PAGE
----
A Tribute to Tripp’s Dad

Dear Tripp’s Dad,

On behalf of mother’s everywhere I just want to thank you for helping my daughter today.

As she was standing behind her car trying to decide how to maneuver an awkwardly large box from her trunk into the store, along you came, hand in hand with your son, Tripp.

First of all, you noticed my daughter and her dilemma.

More importantly, you went out of your way to help her.

You cheerfully announced that you would trade her positions; if she would hold Tripp’s hand, you would carry her box.

She gladly accepted and Tripp willingly transferred his hand from yours to hers. (You’ve obviously taught Tripp that strangers aren’t usually dangerous and you don’t have to be afraid of them- oh, how I wish more parents were like you!)

They walked and talked together across the parking lot and into Crate & Barrel. You came in behind them and as you set the box on the counter, the cashier asked how she could help you all.

And you replied, “Well, it looks like my part is done now.”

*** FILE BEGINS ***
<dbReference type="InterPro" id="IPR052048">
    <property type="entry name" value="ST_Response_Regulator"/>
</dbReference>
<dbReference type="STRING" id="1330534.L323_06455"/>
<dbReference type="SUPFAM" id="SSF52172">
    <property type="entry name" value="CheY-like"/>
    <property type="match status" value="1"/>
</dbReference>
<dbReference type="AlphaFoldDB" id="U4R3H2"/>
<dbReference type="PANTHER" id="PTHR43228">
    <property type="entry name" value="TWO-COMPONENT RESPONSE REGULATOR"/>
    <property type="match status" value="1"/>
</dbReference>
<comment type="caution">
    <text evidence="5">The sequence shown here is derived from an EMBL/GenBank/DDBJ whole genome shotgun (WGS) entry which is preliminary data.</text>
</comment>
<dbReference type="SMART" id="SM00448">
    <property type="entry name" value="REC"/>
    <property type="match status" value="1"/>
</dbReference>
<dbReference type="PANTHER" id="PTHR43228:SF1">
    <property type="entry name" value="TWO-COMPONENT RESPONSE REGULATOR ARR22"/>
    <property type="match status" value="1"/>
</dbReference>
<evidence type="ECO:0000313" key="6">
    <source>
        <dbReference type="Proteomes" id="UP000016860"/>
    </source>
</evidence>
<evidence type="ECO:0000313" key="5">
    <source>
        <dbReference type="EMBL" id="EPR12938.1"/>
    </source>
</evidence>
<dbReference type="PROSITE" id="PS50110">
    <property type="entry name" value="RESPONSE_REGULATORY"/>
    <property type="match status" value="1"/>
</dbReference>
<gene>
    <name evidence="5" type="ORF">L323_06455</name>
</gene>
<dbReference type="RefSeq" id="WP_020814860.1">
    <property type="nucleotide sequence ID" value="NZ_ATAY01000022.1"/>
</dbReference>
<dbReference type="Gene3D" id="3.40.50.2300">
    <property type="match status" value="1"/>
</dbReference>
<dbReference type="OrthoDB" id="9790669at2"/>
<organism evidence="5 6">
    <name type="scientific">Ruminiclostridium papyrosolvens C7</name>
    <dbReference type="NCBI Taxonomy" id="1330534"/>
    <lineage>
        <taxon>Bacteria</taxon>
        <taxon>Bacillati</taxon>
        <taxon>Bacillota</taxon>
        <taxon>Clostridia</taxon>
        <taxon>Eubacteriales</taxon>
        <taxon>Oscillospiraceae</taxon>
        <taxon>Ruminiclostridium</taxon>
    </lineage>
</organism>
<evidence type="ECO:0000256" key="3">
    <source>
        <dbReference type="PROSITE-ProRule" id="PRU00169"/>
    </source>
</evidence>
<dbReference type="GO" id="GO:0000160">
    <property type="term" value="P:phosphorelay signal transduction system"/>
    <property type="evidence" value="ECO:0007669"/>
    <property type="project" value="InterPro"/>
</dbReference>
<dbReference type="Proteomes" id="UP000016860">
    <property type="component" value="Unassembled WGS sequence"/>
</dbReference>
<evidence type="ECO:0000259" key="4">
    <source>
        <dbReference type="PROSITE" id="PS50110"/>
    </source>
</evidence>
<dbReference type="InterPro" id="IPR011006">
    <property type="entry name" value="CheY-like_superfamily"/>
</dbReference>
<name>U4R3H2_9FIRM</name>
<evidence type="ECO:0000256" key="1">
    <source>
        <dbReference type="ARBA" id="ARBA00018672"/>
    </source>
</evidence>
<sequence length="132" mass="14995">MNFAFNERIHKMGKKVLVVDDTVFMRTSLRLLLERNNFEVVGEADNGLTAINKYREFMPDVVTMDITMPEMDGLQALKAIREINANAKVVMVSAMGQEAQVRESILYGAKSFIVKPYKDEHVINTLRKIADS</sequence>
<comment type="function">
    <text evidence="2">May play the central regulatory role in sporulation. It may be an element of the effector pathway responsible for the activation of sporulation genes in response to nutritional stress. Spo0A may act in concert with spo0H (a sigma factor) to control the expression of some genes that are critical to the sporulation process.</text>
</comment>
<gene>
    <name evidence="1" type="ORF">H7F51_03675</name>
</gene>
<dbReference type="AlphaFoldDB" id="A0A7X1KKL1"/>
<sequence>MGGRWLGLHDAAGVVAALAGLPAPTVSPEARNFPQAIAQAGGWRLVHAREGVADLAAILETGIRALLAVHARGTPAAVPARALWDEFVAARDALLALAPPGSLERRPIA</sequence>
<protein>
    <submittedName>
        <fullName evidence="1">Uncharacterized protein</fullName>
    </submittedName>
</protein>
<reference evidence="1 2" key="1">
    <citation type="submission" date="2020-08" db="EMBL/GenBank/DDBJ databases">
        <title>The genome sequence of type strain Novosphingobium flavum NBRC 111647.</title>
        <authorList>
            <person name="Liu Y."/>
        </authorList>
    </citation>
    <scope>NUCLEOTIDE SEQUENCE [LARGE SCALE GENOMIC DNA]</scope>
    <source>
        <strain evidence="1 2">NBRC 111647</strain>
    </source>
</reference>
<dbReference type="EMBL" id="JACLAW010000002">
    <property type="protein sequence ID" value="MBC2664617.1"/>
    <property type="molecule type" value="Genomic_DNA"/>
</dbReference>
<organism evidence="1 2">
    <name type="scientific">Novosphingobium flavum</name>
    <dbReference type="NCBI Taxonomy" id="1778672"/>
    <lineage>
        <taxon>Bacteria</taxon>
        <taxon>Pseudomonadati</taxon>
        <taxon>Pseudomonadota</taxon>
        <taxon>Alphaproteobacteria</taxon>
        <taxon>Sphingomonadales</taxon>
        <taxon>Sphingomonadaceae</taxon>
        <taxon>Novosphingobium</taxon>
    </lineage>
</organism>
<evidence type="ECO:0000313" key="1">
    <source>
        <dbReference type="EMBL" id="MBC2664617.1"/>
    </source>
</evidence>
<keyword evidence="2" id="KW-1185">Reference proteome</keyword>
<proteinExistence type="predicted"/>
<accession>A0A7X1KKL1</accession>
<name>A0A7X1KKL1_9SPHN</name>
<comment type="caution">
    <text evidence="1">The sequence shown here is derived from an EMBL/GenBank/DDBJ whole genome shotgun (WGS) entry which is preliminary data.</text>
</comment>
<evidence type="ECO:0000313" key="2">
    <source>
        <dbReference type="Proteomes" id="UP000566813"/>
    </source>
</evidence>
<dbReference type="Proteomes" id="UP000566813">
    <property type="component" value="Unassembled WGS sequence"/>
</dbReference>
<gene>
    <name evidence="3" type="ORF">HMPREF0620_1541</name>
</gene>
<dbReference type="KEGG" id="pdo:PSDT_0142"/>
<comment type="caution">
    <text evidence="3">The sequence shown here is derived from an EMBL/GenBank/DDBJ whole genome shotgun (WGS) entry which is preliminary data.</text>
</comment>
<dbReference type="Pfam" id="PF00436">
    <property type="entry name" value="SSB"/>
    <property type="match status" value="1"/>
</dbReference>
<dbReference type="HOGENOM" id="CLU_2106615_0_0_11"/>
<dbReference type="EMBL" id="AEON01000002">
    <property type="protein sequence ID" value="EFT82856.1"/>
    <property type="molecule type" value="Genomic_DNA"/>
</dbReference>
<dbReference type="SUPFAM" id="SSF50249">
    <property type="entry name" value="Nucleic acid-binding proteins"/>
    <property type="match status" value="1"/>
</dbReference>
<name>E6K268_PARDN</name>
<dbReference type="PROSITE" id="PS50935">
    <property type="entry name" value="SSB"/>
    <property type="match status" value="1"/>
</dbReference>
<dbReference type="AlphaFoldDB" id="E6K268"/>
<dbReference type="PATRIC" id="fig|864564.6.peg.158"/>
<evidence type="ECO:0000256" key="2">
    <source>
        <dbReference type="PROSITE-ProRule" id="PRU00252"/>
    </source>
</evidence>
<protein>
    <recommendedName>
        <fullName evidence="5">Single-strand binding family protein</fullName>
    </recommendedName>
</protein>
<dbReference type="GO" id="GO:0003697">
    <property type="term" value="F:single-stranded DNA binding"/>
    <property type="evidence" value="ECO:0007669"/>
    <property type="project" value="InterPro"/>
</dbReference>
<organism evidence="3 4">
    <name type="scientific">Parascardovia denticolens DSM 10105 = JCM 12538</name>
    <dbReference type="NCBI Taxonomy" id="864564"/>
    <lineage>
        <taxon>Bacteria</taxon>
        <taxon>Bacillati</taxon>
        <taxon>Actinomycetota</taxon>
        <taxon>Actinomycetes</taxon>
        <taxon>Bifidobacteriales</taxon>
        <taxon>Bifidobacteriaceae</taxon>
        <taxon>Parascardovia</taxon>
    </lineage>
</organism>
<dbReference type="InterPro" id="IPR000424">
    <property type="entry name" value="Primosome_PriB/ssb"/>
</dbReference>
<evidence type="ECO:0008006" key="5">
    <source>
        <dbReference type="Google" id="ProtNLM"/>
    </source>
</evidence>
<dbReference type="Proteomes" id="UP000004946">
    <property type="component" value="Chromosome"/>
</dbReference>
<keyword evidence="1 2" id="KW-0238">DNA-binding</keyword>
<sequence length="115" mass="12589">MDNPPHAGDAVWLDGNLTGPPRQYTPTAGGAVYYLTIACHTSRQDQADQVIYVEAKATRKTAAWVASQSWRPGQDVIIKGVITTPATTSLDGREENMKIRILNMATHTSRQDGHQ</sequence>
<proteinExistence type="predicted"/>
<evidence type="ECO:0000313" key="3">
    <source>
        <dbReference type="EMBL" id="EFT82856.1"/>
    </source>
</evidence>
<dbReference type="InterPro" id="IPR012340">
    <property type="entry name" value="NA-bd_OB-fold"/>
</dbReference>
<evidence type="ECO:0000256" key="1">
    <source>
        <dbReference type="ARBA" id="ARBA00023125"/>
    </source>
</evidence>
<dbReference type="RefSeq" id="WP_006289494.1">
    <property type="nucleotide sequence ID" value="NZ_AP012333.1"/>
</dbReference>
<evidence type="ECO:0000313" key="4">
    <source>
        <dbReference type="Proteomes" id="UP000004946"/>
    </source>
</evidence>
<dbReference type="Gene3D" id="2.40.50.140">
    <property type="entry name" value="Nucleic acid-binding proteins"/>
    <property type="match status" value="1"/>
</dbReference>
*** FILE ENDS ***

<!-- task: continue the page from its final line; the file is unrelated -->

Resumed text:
You smiled at Tripp, clasped his hand in yours, and off the two of you went.

I’m sure you didn’t think of all the people you impacted by your small gesture of helping my daughter.

Obviously, you had great impact on my daughter, who, in turn, called me with the good news that there are still nice people in the world who are willing to take a few minutes to put others first.

I’d be willing to bet there were others in the parking lot who watched as you came to the rescue. They would have surmised you didn’t know my daughter and how easily you could have walked down another aisle and been on your way. After all, everyone is so busy. Everyone would have understood.

And the cashier. I’m sure she was confused when you came in, plopped the big box on the counter and announced that your job was done. She likely told a co-worker or friend about what this man did at work today.

And here I am sharing your story with my friends and some folks I’ve never met, simply because they’ve come across my blog. Many of them are literally scattered across the world. You probably thought you were only impacting one young lady living in Atlanta.

Not the least of those impacted by your kindness, though, is your son, Tripp.

As he grows up, he will undoubtedly be aware of those around him who need a little extra help. He will know what it means to be a real gentleman, and how rare real gentlemen are these days. After all, that’s the example his father gave him.

So, again, thank you, Tripp’s Dad. You’ve brought a lot of smiles and warm hearts with your willingness to take a few minutes out of your busy life and simply lend a helping hand.

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